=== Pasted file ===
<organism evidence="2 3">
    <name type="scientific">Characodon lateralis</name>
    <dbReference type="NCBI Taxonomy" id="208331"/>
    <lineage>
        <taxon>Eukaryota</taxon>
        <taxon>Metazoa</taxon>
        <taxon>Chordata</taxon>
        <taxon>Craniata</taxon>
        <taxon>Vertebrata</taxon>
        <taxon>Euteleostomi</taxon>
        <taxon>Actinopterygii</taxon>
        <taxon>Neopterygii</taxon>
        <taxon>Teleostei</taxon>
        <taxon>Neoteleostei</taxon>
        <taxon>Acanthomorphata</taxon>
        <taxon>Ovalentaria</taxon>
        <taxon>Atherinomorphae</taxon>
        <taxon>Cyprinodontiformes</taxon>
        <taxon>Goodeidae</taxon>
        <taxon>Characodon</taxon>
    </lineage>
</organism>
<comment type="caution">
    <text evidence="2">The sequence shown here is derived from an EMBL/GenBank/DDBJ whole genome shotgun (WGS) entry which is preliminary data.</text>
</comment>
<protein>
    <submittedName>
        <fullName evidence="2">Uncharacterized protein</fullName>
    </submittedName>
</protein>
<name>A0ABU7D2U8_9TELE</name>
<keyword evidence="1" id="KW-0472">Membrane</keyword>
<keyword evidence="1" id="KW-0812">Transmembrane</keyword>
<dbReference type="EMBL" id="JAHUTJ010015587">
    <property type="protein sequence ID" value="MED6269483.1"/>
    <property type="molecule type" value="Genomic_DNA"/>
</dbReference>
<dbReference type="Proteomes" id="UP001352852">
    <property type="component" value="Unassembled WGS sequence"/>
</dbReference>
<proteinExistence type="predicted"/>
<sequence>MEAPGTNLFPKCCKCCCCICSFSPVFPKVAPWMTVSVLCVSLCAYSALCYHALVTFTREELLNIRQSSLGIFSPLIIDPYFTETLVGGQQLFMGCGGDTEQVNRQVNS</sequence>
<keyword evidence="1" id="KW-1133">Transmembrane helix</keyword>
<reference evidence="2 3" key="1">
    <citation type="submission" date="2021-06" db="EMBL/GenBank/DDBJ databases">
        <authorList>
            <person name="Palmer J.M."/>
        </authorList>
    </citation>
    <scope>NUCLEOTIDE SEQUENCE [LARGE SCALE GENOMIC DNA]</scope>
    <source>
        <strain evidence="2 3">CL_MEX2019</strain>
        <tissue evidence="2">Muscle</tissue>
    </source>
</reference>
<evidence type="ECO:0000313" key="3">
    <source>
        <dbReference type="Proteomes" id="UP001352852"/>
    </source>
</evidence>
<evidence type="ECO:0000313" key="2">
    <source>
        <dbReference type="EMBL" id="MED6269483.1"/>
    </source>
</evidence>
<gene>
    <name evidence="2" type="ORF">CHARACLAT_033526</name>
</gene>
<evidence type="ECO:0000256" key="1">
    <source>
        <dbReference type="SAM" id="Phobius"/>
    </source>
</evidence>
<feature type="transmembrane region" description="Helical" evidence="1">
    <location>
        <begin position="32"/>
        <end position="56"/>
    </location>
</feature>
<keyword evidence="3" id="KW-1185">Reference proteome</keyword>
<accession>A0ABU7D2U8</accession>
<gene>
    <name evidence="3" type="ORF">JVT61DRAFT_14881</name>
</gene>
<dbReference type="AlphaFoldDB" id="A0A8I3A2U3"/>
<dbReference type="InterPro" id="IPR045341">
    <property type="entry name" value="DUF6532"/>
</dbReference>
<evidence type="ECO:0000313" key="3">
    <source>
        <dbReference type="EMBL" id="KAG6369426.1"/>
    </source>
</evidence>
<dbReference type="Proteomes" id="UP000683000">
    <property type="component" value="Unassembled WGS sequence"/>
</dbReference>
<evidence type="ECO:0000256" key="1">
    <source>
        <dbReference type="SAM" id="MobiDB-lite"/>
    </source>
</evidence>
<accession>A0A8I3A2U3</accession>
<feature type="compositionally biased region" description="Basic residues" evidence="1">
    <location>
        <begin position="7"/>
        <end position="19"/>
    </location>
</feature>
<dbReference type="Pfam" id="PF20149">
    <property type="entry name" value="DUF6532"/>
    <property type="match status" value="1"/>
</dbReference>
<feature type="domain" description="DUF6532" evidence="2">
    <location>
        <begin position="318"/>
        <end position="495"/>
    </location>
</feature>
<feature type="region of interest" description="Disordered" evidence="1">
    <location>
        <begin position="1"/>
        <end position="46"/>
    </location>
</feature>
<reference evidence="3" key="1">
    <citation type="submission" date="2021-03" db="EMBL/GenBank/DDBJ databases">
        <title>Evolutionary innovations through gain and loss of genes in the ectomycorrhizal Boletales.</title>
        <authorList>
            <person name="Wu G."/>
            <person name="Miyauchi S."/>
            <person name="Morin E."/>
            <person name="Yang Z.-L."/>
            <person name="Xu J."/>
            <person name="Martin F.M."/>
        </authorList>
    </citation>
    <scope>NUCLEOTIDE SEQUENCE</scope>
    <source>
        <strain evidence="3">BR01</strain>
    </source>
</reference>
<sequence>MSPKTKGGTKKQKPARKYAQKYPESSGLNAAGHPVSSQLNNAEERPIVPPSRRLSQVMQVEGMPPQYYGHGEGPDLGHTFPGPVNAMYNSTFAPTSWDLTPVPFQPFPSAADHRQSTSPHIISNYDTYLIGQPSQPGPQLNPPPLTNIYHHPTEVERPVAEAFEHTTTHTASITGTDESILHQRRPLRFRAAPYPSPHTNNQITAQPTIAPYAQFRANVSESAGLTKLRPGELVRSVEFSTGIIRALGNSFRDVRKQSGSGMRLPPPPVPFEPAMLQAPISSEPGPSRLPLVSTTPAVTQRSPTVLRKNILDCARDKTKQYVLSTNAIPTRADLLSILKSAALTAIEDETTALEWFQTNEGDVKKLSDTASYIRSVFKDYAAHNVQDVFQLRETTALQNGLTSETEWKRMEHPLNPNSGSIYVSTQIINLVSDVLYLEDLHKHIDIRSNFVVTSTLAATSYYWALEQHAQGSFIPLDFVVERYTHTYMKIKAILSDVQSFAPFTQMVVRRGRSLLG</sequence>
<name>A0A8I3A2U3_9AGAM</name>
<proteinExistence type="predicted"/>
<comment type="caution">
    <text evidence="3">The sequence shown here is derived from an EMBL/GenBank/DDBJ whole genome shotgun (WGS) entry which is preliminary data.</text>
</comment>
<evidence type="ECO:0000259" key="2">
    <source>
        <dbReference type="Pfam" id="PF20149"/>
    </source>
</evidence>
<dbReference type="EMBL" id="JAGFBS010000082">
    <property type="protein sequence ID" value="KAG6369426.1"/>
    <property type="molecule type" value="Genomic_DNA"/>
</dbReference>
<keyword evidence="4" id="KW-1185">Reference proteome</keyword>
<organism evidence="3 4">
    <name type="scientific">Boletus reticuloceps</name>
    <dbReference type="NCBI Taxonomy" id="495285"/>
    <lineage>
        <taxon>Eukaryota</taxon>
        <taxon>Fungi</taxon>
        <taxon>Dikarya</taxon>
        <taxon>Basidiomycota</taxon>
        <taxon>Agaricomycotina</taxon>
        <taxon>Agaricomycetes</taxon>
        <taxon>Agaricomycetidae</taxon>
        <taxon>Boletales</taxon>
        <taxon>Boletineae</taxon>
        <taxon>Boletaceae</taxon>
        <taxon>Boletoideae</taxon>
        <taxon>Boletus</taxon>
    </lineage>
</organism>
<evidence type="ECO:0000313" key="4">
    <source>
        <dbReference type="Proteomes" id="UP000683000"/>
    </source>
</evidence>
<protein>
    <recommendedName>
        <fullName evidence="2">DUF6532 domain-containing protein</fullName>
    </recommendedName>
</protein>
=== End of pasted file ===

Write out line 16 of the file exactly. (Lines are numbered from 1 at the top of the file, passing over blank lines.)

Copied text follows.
        <taxon>Ovalentaria</taxon>